By Alison Sheehan-Dion, 2009
Author's Note: It has been brought to my attention that a few pictures would greatly enhance this information. We will try and improvise a few pictures soon, and when we make our rose hydrosol again next year we'll get better ones!
A Hydrosol is a flower water. It is made by using steam to extract the fragrance from fresh flowers. To make your own at home, try this technique. We use it for roses and it works wonderfully!
Things you'll need:
- A large pot, like a lobster pot.
- A brick or flat stone that will fit in the bottom of the pot, leaving space around on all sides.
- A small to medium bowl that can sit on the brick, in the bottom of the pot, leaving space on all sides.
- A very large bowl that completely covers the top of the pot and doesn't allow air, or steam to escape.
One to two days before you plan to do the hydrosol, fill the large bowl with water and place it in the freezer. Wait until it is a completely solid block of ice before proceeding.
1. Go out and pick a large bunch of fragrant flowers in the early morning. Roses work particularly well, but any fragrant flowers should work. (Note: Peonies did not work for us. This may be because the flowers do not contain sufficient oil to have their scent steam expressed or possibly because the boil was too hot.)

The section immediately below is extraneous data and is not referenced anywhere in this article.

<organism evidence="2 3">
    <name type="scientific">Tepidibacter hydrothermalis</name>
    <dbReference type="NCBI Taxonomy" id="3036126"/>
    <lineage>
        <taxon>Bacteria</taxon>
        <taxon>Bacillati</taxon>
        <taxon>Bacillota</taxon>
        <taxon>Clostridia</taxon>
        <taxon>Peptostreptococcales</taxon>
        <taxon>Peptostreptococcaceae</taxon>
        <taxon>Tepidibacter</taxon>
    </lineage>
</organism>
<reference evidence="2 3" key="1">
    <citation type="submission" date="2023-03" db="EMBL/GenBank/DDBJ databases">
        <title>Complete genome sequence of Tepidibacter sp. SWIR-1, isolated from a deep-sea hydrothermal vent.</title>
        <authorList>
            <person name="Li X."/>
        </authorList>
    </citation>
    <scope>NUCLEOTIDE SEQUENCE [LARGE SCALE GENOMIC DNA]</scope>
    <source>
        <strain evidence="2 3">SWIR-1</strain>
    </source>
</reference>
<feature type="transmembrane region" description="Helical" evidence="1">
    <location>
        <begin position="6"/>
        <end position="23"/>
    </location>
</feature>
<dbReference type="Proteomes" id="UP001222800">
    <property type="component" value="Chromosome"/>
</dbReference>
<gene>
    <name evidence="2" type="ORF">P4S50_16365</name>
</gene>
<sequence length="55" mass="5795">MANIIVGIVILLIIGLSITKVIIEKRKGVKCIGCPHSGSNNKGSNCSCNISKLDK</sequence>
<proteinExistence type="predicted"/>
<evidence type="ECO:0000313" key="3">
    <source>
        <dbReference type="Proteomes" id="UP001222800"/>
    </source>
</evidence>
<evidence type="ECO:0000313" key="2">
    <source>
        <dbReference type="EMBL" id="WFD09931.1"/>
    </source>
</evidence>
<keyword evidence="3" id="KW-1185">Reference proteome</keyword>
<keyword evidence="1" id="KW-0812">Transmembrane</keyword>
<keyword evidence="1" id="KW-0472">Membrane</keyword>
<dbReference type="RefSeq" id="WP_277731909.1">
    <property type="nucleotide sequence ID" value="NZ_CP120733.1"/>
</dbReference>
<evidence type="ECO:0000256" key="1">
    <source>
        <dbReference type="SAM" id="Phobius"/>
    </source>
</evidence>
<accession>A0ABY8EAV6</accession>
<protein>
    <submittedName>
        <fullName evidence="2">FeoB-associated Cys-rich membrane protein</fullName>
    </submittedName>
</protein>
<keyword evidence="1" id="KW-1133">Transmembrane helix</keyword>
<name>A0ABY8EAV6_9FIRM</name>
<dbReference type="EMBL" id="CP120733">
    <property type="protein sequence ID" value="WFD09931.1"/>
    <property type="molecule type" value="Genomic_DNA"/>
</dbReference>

2. Separate the flowers from any leaves or stems.
3. Place the brick into the large pot, and add water to just below the top of the brick, tThen put the pot on the stove.
4. Bring the water to a GENTLE simmer.
5. Add the flowers (after removing any stems and greenery) to the water, and place the small bowl, with nothing in it, on top of the brick.
6. Place the large, ice filled bowl over the pot and allow the mixture to simmer, again GENTLY. A full bubbling boil will likely take all your precious scent oils away in the steam!
How it works:
The simmering water causes steam to form in the pot. The steam contains the volatile oils from the flowers that are in the water.
As the steam forms, it rises, and it comes into contact with the bottom of the ice filled bowl. Because the ice filled bowl fills the opening, there is no place for the steam to escape. What happens next makes perfect sense - the steam condenses on the ice filled bowl surface, and creates water drips that roll down the surface of the bown, and drip into the empty bowl below.
This is why the small bowl was left empty!
Keep an eye on the entire process, adding hot water if necessary (although it really shouldn't be necessary).
Once the steam-water has nearly filled the small bowl, turn off the heat. Allow the condensed collection to sit and cool, with the large bowl in place above it. This will allow you to trap all the precious flower water as the steam cools.
After the small bowl has cooled, pour the flower water into a clean glass bottle or jar and refrigerate. It may take up to 24 hours before the result smells like anything...so don't throw it away before you allow time for it to cool and develop it's scent! (We did this once before we found out that it changes as it cools.)
Keep the flower water refrigerated until ready to use. This will extend it's shelf life.
Try using a cold spray mister of rose water made this way to cool your self off on a hot summer day - it is absolute heaven!
Or save your mister as an after bath splash for an icy winter day. It will transport you back to the magic of your summer garden!